It rained for days here in southern California. Tomorrow it's Easter, the day that our POSPOTUS predicted would be a fine day for all of us to pack the churches. My aim is to not come right out and condemn/blame/call out but to note things, observe things, state the facts, ma'am. The facts include nights of very weird dreams, including one the other night with James Dickey characters, the threat of death in the back-seat of a truck, joints passed around and me smoking for the first time in thirty-five years to avoid whatever torture was coming my way and then the cab of a school-bus moving in slow-motion right into the truck with me. What the hell?
Reader, have you been cooking a lot? If so, what? Last night I made roasted chicken thighs and carrots. They were seasoned with Za'atar, lemon, salt, pepper and olive oil and when still hot dumped on a bed of greens. So, so good. I think the recipe was from the New York Times food section, something that I'm a tad obsessed with --
Reader, have you been reading? I just finished Lily King's new novel Lovers and Writers
and am now reading Louise Erdrich's The Night Watchman.
I also read Glennon Doyle's Untamed
and will read Gabriel Garcia Marquez' Of Love and Other Demons
that I think I read back in the last century, but I can't be sure. In other book news, I've started a project of cataloguing my books. My sons are horrified, but it feels to me as if it's the closest I'll ever come to being a librarian, and that's one of my main regrets (along with not learning to surf and vaccinating Sophie with five vaccines when she was two months old). The Bird Photographer made me an Excel sheet with categories: Classics, Fiction, Non-Fiction General, Poetry, Memoir, Biography, Art and Cooking. Also Location: Bedroom, Dining Room, Living Room, Hallway, Bathroom, Kitchen. I read an interview with Fran Leibovitz last night who was described as living in a NYC apartment with 11,000 books. This thrilled me. I've also been slowly catching up on articles in "The New Yorker" and highly recommend the issue about the pandemic, especially a strangely comforting one written by a guy who was quarantined with his family in China during theirs. I'm finished with spring break this weekend and begin teaching online again next week. I am so grateful to have a job right now. So, so grateful.
It's a weird, weird time, and I find myself only able to watch two episodes of any given series on the TV in any given day. I did watch all of "Unorthodox"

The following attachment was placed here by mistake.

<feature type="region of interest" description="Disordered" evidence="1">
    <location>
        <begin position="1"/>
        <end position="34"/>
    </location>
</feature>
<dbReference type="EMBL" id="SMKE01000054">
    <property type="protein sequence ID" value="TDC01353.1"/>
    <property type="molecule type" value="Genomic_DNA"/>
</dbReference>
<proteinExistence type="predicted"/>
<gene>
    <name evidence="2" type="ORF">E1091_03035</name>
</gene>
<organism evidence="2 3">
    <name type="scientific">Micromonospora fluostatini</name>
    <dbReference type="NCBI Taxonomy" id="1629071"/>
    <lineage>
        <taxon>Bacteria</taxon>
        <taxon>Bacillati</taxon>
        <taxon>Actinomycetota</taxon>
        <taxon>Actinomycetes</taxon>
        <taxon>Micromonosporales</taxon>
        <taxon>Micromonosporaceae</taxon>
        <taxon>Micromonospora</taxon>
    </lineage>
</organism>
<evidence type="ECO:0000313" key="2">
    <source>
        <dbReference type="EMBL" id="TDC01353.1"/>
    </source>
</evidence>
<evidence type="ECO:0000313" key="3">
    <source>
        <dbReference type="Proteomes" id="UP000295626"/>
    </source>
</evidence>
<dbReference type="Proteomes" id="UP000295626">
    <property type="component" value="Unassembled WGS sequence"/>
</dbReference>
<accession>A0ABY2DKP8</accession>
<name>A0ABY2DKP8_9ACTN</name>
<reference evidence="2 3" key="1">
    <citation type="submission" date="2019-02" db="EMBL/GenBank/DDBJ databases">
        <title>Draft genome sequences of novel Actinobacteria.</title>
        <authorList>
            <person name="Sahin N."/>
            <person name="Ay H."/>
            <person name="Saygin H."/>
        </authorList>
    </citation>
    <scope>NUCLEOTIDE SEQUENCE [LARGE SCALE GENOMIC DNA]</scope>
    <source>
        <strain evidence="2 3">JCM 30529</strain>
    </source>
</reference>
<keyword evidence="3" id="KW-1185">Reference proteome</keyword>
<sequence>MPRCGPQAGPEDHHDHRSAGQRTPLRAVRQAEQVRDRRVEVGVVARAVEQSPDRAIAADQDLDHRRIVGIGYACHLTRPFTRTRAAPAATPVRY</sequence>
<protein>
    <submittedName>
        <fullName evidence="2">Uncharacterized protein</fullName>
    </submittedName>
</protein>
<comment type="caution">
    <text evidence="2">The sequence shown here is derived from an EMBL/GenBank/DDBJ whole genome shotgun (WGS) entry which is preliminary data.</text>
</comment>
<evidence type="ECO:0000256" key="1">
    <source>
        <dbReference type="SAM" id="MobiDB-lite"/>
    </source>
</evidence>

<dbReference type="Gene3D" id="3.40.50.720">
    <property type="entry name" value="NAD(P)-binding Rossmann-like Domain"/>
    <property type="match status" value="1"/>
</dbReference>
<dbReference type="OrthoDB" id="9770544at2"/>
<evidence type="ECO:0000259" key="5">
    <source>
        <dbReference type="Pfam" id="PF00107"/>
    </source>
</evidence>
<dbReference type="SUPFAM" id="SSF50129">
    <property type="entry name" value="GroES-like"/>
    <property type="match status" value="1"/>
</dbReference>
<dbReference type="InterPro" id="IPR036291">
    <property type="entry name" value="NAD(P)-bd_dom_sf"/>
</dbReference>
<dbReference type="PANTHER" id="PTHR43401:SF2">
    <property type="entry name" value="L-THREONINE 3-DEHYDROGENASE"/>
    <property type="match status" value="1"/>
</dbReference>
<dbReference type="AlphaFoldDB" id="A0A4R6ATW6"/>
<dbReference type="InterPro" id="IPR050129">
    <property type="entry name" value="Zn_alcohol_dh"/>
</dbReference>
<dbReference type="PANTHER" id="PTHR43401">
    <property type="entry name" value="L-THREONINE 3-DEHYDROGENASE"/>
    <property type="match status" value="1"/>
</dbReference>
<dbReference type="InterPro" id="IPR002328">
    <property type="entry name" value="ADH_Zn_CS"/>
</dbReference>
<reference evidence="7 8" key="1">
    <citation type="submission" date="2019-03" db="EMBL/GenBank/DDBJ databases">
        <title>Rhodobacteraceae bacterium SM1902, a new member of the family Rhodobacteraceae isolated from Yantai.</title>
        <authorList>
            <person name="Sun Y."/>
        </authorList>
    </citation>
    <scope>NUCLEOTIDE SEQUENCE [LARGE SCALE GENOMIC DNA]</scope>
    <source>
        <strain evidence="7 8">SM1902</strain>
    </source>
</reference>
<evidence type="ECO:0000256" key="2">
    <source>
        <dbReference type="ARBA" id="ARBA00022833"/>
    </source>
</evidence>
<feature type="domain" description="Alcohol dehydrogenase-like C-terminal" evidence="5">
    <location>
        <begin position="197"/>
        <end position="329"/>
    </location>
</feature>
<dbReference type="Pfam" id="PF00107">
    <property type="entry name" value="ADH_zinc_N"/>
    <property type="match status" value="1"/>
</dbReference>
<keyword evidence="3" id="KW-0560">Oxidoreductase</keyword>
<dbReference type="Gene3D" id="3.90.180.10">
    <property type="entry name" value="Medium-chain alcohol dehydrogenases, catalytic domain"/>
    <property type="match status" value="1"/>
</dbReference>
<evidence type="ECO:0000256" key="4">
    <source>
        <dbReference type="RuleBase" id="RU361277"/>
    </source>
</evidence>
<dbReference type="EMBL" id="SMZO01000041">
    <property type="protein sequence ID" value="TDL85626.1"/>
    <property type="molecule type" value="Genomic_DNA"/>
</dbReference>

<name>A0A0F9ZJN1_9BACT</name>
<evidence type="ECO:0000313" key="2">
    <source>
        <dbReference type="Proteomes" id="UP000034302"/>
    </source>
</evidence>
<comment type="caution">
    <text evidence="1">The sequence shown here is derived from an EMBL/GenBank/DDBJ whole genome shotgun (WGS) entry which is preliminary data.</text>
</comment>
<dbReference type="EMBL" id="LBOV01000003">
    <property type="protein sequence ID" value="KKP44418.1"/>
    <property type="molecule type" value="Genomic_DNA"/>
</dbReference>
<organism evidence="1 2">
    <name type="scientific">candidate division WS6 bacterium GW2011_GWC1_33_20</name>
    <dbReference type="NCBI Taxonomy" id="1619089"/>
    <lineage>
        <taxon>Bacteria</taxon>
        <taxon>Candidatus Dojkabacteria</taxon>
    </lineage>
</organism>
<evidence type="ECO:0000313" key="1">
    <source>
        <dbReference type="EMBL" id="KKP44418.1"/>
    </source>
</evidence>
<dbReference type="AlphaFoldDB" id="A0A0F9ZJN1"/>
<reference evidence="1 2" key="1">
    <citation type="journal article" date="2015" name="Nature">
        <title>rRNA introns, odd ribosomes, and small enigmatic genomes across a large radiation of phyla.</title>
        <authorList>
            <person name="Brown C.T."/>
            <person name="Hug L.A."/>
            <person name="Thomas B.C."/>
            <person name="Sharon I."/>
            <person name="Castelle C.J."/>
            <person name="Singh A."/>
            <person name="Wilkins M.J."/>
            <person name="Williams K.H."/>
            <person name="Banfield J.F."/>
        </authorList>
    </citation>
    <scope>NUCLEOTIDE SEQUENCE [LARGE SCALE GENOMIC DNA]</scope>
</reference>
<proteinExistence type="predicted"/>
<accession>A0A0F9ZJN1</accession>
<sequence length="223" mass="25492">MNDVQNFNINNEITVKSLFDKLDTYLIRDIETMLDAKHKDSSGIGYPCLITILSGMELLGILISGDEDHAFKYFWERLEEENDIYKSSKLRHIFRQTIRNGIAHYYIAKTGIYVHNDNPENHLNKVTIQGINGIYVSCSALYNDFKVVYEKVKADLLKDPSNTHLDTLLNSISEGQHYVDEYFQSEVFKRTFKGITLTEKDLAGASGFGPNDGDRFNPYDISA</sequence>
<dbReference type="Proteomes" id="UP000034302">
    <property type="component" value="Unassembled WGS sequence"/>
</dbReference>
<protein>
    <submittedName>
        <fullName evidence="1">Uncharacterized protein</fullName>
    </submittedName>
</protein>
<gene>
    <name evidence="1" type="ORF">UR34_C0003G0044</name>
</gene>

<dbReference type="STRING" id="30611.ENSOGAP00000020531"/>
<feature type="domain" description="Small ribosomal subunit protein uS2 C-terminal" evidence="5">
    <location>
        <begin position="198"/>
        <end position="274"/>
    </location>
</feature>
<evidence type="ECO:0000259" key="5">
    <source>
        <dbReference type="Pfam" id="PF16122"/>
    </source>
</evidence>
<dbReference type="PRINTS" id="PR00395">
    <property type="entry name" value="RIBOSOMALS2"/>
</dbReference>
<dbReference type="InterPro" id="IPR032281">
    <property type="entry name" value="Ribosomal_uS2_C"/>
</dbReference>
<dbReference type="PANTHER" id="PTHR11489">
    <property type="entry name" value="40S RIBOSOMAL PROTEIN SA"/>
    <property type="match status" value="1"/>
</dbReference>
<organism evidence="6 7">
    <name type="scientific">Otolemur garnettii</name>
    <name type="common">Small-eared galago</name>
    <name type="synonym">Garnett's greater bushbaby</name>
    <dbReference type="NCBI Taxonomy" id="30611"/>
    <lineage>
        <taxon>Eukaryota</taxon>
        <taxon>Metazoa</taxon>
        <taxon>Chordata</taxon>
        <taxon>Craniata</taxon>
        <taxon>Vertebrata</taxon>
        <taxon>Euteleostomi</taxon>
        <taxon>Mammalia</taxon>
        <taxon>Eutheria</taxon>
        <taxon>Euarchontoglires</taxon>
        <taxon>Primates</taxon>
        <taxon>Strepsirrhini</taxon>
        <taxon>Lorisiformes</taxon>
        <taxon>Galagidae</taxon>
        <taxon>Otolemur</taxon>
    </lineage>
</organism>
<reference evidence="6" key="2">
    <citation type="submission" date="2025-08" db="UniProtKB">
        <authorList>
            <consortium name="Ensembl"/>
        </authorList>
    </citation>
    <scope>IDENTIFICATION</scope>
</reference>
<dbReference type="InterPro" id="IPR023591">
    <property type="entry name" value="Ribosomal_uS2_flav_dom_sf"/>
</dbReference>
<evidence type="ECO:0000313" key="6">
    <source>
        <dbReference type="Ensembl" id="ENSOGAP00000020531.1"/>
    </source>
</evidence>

which, of course, reminded me of my days teaching at the religious school. I feel rising bile in my throat at all organized religion, though, and I have to calm myself down even when I see it/god invoked for people dying. Prayer works,
they say, or I will pray for you, him, her,
and here comes the acid. I am old enough to know I must observe this impulse toward hatred/disgust/contempt as being more about me. Why
does any mention of religion right now bother me so much, make me feel so angry? I think I have enough Catholic in me -- however shredded -- to feel guilt
and even shame
that I just don't believe
and then there's just plain, old-fashioned longing
It's weird how when you're wearing a mask and smile at someone walking toward you, you don't know if they know you're smiling, but Oliver and I experimented and realized that our eyes smiled and that we could just tell.
Speaking of The Bird Photographer (earlier), I want to tell you a little story that he told me the other day. He was walking down in Santa Ana at a beautiful point that overlooks the Pacific, a place where falcons nest and fox kits frolic (I'm not kidding), and everyone at this point is wearing masks and social distancing and so on, but as he was walking, a woman walked by him yakking on her phone, and she said, Well, it's because The Blacks don't ever go to the doctor,
and he said that he couldn't believe he'd just heard that but he knew he wouldn't/couldn't say anything because it wouldn't have been good. A black man can't berate a white woman. I said, If I'd been there, I would have picked up the closest rock and sharpened my tongue and then just lit into her.
Also, read this.
Here's a poem:
I used to pretend to believe in God. Mainly, I liked so much to talk to someone in the dark. Think of how far a voice must have to travel to go beyond the universe. How powerful that voice must be to get there. Once in a small chapel in Chimayo, New Mexico, I knelt in the dirt because I thought that’s what you were supposed to do. That was before I learned to harness that upward motion inside me, before I nested my head in the blood of my body. There was a sign and it said, This earth is blessed. Do not play in it. But I swear I will play on this blessed earth until I die. I relied on a Miracle Fish, once, in New York City, to tell me my fortune. That was before I knew it was my body’s water that moved it, that the massive ocean inside me was what made the fish swim.
Ada Limón (2015)